..The capacity to reorient using geometry is present in humans by the age of 18 months...
  3. ncbi request reprint Object recognition with severe spatial deficits in Williams syndrome: sparing and breakdown
    Barbara Landau
    Department of Cognitive Science, Krieger Hall, Johns Hopkins University, Baltimore, MD 21218, USA
    Cognition 100:483-510. 2006
    ....
  4. pmc Normal susceptibility to visual illusions in abnormal development: evidence from Williams syndrome
    Melanie Palomares
    Psychological and Brain Sciences, Johns Hopkins University, 3400 N Charles Street, Baltimore, MD 20874, USA
    Perception 38:186-99. 2009
    ..Moreover, these results suggest that implicit and non-implicit integration of spatial information have different vulnerabilities in abnormal development...
  5. pmc Visuospatial interpolation in typically developing children and in people with Williams Syndrome
    Melanie Palomares
    Psychological and Brain Sciences, Johns Hopkins University, 3400 North Charles Street, Ames Hall, Baltimore, MD 21218, USA
    Vision Res 48:2439-50. 2008
    ..We hypothesize that WS individuals and young children can use stimulus-driven grouping cues for bottom-up integration, but have immature mechanisms for top-down integration of spatial information...
  6. pmc Multiple object tracking in people with Williams syndrome and in normally developing children
    Kirsten O'Hearn
    Department of Cognitive Science, Johns Hopkins University, Baltimore, MD 21218, USA
    Psychol Sci 16:905-12. 2005
    ..Error analysis revealed that all groups had "slippery" indexes, falsely identifying target neighbors, and further suggested that people with Williams syndrome deploy fewer indexes than do people without this disorder...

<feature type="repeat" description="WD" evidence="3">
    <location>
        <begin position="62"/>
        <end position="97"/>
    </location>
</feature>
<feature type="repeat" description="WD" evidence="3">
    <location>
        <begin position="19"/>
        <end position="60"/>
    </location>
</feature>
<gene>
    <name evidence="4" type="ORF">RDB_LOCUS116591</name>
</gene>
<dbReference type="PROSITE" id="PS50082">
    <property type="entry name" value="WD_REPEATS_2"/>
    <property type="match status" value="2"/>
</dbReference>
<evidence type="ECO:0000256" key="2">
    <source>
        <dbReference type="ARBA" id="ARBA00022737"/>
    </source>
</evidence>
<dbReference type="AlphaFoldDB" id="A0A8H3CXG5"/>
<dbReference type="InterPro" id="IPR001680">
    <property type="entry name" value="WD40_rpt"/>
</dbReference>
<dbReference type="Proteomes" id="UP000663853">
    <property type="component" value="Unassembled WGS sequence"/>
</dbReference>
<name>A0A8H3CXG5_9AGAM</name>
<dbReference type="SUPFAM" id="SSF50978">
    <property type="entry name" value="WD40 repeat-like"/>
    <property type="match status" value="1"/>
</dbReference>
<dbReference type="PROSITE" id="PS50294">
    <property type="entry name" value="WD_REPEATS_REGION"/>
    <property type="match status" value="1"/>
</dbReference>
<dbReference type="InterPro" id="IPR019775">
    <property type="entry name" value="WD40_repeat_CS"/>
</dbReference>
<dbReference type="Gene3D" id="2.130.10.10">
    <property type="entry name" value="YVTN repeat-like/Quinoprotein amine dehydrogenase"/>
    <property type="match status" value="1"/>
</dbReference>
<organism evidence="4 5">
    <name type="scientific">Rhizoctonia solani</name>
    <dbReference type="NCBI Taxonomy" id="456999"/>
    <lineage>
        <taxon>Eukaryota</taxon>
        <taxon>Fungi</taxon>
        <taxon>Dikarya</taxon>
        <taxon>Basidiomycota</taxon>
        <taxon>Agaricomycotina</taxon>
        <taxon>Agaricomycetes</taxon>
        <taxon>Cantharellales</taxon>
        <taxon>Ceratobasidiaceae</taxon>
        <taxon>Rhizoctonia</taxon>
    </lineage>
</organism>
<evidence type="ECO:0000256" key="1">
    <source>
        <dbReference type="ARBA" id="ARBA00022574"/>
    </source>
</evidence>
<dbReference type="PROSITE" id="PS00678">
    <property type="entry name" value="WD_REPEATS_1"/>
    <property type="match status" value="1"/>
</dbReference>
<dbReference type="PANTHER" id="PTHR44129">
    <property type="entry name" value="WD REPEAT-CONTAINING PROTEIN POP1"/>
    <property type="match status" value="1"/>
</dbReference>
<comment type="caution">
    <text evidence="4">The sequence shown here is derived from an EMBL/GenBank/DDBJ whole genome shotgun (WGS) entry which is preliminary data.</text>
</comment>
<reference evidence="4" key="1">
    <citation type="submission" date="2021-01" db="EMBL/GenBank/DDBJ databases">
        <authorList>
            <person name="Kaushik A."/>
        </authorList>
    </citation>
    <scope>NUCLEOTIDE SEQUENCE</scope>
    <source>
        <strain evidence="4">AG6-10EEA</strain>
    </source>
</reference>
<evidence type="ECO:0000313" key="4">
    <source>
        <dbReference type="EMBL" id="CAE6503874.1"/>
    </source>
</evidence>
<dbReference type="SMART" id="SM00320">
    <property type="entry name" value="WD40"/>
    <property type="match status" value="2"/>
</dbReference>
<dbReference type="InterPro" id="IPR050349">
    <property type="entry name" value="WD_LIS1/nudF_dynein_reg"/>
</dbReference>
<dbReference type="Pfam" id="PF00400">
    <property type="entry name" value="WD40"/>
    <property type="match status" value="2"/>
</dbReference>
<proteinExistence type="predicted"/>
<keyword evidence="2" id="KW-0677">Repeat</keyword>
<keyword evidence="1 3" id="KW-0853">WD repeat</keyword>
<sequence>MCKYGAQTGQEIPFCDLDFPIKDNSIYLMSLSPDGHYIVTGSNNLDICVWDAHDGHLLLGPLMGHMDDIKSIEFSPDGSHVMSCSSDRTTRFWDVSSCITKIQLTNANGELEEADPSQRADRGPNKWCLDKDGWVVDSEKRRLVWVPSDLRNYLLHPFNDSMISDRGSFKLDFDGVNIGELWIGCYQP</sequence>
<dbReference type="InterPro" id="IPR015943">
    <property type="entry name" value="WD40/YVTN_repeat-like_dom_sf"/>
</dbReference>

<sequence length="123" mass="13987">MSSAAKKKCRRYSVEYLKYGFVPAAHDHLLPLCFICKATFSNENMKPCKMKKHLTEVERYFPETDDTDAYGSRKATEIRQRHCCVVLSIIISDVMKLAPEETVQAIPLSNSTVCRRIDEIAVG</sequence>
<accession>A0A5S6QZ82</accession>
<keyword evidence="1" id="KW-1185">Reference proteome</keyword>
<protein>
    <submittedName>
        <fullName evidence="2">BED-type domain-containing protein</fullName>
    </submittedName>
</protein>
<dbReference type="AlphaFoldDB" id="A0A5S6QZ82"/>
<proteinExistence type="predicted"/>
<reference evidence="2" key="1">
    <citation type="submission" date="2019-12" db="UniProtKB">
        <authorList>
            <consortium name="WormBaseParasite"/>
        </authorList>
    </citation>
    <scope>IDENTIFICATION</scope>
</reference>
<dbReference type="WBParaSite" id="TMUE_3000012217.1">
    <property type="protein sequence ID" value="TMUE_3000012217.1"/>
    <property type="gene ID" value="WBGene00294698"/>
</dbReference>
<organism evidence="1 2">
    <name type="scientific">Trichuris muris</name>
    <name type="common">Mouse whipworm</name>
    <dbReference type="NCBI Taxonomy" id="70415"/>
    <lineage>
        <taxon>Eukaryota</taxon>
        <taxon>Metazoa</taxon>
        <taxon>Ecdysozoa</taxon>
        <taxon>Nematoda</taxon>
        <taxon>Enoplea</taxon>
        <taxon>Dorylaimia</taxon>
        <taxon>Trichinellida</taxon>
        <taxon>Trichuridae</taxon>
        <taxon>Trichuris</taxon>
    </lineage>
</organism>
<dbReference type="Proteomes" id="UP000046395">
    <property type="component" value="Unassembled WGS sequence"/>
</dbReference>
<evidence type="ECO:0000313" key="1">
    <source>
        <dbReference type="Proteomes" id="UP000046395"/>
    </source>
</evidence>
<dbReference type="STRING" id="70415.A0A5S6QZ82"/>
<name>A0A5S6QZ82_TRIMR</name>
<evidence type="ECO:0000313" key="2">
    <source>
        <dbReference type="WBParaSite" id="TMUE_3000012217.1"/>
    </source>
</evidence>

7. pmc Geometric and featural systems, separable and combined: Evidence from reorientation in people with Williams syndrome
    Katrina Ferrara
    Department of Cognitive Science, Johns Hopkins University, United States Electronic address
    Cognition 144:123-33. 2015
    ..Given brain abnormalities in regions supporting the two kinds of information, our findings suggest that the co-operation of the two systems is functionally altered in this genetic syndrome. ..
  8. pmc Mathematical skill in individuals with Williams syndrome: evidence from a standardized mathematics battery
    Kirsten O'Hearn
    Johns Hopkins University, Baltimore, MD, USA
    Brain Cogn 64:238-46. 2007
    ..These findings add to evidence that components of mathematical knowledge may be differentially damaged in developmental disorders...
  9. pmc Orientation perception in Williams Syndrome: discrimination and integration
    Melanie Palomares
    Psychological and Brain Sciences, Johns Hopkins University, 3400 N Charles Street, Baltimore, MD 20874, USA
    Brain Cogn 70:21-30. 2009
    ..These may reflect largely separate visuospatial mechanisms...
  10. ncbi request reprint Starting at the end: the importance of goals in spatial language
    Laura Lakusta
    Department of Cognitive Science, Johns Hopkins University, Krieger Hall, 3400 North Charles Street, Baltimore, MD 21218, USA
    Cognition 96:1-33. 2005
    ..g. 'give' vs. 'get'). The results are discussed in terms of non-linguistic foundations of spatial language and the linguistic mapping biases that arise when we describe what we see...
  11. doi request reprint Vision for perception and vision for action: normal and unusual development
    Daniel D Dilks
    Department of Cognitive Science, Johns Hopkins University, USA